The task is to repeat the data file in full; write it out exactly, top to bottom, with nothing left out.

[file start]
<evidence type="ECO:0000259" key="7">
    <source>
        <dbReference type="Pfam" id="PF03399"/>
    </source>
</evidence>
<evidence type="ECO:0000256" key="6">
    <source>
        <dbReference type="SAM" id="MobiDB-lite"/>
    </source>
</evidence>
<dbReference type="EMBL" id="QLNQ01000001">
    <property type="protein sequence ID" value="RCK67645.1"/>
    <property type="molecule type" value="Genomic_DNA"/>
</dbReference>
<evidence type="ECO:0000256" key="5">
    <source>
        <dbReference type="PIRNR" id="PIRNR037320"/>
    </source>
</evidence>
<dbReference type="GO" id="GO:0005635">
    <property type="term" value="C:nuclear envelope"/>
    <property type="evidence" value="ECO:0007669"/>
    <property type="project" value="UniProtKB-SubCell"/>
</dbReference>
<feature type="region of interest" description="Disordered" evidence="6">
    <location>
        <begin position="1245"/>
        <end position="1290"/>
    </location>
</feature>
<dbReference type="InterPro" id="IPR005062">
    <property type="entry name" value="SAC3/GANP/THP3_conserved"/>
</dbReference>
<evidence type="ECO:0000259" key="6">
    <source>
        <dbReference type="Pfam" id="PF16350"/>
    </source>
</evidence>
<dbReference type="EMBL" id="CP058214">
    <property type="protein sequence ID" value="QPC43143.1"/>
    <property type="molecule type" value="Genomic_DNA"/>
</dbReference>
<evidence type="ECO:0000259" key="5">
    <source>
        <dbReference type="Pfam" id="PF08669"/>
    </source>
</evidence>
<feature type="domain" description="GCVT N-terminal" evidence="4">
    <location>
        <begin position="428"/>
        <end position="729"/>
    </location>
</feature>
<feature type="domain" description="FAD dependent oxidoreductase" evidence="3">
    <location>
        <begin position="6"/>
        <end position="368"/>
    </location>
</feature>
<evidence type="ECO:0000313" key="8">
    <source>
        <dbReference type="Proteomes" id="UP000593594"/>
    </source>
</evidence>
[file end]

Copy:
<evidence type="ECO:0000259" key="7">
    <source>
        <dbReference type="Pfam" id="PF03399"/>
    </source>
</evidence>
<evidence type="ECO:0000256" key="6">
    <source>
        <dbReference type="SAM" id="MobiDB-lite"/>
    </source>
</evidence>
<dbReference type="EMBL" id="QLNQ01000001">
    <property type="protein sequence ID" value="RCK67645.1"/>
    <property type="molecule type" value="Genomic_DNA"/>
</dbReference>
<evidence type="ECO:0000256" key="5">
    <source>
        <dbReference type="PIRNR" id="PIRNR037320"/>
    </source>
</evidence>
<dbReference type="GO" id="GO:0005635">
    <property type="term" value="C:nuclear envelope"/>
    <property type="evidence" value="ECO:0007669"/>
    <property type="project" value="UniProtKB-SubCell"/>
</dbReference>
<feature type="region of interest" description="Disordered" evidence="6">
    <location>
        <begin position="1245"/>
        <end position="1290"/>
    </location>
</feature>
<dbReference type="InterPro" id="IPR005062">
    <property type="entry name" value="SAC3/GANP/THP3_conserved"/>
</dbReference>
<evidence type="ECO:0000259" key="6">
    <source>
        <dbReference type="Pfam" id="PF16350"/>
    </source>
</evidence>
<dbReference type="EMBL" id="CP058214">
    <property type="protein sequence ID" value="QPC43143.1"/>
    <property type="molecule type" value="Genomic_DNA"/>
</dbReference>
<evidence type="ECO:0000259" key="5">
    <source>
        <dbReference type="Pfam" id="PF08669"/>
    </source>
</evidence>
<feature type="domain" description="GCVT N-terminal" evidence="4">
    <location>
        <begin position="428"/>
        <end position="729"/>
    </location>
</feature>
<feature type="domain" description="FAD dependent oxidoreductase" evidence="3">
    <location>
        <begin position="6"/>
        <end position="368"/>
    </location>
</feature>
<evidence type="ECO:0000313" key="8">
    <source>
        <dbReference type="Proteomes" id="UP000593594"/>
    </source>
</evidence>